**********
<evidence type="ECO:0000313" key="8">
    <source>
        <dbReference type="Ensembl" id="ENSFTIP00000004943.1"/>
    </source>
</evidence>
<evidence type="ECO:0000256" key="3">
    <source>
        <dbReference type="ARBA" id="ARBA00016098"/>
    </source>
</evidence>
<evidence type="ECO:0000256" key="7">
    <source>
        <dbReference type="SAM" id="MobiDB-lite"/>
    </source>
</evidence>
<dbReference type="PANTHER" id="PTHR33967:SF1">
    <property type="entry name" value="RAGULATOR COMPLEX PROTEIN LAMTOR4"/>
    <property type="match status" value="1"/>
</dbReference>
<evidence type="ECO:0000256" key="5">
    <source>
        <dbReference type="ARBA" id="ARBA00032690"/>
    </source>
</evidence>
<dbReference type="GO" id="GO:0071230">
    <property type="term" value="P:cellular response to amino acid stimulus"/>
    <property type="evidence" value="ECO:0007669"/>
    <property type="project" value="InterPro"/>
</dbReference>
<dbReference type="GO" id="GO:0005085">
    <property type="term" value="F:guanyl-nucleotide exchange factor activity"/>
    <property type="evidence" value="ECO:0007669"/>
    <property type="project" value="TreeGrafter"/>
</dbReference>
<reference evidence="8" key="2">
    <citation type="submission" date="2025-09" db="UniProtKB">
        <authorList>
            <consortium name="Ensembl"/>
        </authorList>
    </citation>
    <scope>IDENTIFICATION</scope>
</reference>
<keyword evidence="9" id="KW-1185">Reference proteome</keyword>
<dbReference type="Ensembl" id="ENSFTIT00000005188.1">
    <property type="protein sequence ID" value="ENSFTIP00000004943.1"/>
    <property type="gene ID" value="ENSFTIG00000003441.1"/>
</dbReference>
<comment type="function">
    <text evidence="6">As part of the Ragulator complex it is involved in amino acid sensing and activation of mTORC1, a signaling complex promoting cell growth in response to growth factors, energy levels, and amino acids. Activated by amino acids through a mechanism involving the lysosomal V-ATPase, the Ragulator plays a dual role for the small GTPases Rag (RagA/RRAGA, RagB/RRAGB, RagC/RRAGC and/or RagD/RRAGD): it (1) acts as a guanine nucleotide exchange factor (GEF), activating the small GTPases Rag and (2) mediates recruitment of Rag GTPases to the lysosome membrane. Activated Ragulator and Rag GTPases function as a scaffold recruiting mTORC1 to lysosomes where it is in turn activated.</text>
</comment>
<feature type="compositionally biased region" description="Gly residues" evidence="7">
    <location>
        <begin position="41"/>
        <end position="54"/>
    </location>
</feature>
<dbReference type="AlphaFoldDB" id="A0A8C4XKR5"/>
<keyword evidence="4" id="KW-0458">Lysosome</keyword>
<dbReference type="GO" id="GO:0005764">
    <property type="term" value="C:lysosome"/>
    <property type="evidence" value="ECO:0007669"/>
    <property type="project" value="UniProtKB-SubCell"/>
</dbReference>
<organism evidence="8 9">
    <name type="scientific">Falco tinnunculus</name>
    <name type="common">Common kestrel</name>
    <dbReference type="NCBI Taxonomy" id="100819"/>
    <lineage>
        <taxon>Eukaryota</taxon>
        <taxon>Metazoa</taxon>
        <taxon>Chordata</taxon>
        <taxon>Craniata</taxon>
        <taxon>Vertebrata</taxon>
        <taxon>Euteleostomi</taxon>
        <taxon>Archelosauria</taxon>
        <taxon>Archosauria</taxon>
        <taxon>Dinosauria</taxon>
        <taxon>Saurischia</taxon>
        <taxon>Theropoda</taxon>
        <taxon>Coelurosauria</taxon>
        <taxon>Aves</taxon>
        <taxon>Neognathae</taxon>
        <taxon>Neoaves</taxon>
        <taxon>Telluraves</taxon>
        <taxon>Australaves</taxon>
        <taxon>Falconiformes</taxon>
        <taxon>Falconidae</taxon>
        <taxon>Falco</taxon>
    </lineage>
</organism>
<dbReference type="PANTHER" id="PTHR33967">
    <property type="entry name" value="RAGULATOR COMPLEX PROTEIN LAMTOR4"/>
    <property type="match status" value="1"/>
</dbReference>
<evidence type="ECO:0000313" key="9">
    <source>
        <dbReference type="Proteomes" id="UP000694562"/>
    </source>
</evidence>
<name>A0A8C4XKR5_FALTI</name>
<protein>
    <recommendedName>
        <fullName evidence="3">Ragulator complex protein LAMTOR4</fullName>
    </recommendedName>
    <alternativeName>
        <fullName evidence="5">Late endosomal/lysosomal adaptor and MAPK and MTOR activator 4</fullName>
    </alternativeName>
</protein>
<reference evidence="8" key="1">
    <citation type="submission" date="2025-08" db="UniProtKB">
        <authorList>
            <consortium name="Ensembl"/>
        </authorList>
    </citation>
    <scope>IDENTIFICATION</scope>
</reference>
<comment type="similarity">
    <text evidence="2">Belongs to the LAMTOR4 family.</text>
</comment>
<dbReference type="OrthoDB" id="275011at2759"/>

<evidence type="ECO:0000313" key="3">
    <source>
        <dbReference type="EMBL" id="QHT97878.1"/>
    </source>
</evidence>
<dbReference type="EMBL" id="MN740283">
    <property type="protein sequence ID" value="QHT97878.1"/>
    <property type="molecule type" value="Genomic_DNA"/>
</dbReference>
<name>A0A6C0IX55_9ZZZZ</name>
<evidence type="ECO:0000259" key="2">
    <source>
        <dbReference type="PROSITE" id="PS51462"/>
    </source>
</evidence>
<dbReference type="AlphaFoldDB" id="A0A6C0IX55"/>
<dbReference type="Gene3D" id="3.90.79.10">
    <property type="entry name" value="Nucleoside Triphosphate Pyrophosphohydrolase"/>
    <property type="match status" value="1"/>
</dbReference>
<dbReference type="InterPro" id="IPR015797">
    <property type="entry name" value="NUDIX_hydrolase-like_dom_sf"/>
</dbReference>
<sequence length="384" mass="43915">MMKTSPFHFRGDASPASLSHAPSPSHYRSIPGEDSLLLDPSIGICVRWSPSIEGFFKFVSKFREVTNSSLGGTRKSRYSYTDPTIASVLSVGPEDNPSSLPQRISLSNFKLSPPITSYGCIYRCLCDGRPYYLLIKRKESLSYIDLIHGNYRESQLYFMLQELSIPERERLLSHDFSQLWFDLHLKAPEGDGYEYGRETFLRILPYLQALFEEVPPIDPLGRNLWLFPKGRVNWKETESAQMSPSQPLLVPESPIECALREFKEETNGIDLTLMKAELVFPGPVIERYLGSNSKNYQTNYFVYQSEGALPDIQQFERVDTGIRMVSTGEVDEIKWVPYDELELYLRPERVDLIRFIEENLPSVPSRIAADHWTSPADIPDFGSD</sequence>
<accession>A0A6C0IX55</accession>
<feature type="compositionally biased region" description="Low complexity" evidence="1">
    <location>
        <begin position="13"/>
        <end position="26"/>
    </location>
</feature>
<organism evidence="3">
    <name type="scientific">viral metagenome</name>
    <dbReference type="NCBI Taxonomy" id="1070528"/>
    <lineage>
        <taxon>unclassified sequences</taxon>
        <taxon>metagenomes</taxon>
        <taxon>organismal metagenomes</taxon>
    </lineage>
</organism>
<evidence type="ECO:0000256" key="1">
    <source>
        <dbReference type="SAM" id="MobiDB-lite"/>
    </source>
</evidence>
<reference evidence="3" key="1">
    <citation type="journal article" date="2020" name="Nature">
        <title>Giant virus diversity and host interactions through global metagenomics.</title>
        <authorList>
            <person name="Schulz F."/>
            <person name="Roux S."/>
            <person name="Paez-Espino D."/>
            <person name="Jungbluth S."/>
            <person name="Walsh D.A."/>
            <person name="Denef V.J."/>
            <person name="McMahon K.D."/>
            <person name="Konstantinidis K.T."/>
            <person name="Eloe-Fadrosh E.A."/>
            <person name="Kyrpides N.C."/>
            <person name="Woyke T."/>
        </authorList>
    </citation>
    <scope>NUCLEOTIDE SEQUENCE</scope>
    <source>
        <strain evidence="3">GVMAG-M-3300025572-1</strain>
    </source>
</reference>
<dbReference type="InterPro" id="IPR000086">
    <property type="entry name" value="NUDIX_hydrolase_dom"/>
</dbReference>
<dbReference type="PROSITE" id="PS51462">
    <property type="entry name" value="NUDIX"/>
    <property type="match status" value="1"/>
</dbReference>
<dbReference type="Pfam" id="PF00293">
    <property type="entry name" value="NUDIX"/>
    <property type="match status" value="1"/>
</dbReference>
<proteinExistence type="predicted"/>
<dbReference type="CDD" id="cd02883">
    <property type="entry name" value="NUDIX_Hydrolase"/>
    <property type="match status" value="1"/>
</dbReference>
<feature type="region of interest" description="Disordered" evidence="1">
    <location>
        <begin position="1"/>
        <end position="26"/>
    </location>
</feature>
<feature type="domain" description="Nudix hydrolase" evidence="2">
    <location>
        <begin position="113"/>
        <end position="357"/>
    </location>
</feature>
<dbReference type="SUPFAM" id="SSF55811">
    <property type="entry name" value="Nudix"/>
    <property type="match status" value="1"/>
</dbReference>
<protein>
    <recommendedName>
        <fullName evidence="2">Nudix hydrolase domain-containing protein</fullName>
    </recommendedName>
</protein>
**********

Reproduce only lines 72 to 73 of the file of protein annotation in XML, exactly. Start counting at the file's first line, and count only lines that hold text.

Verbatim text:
        <taxon>Craniata</taxon>
        <taxon>Vertebrata</taxon>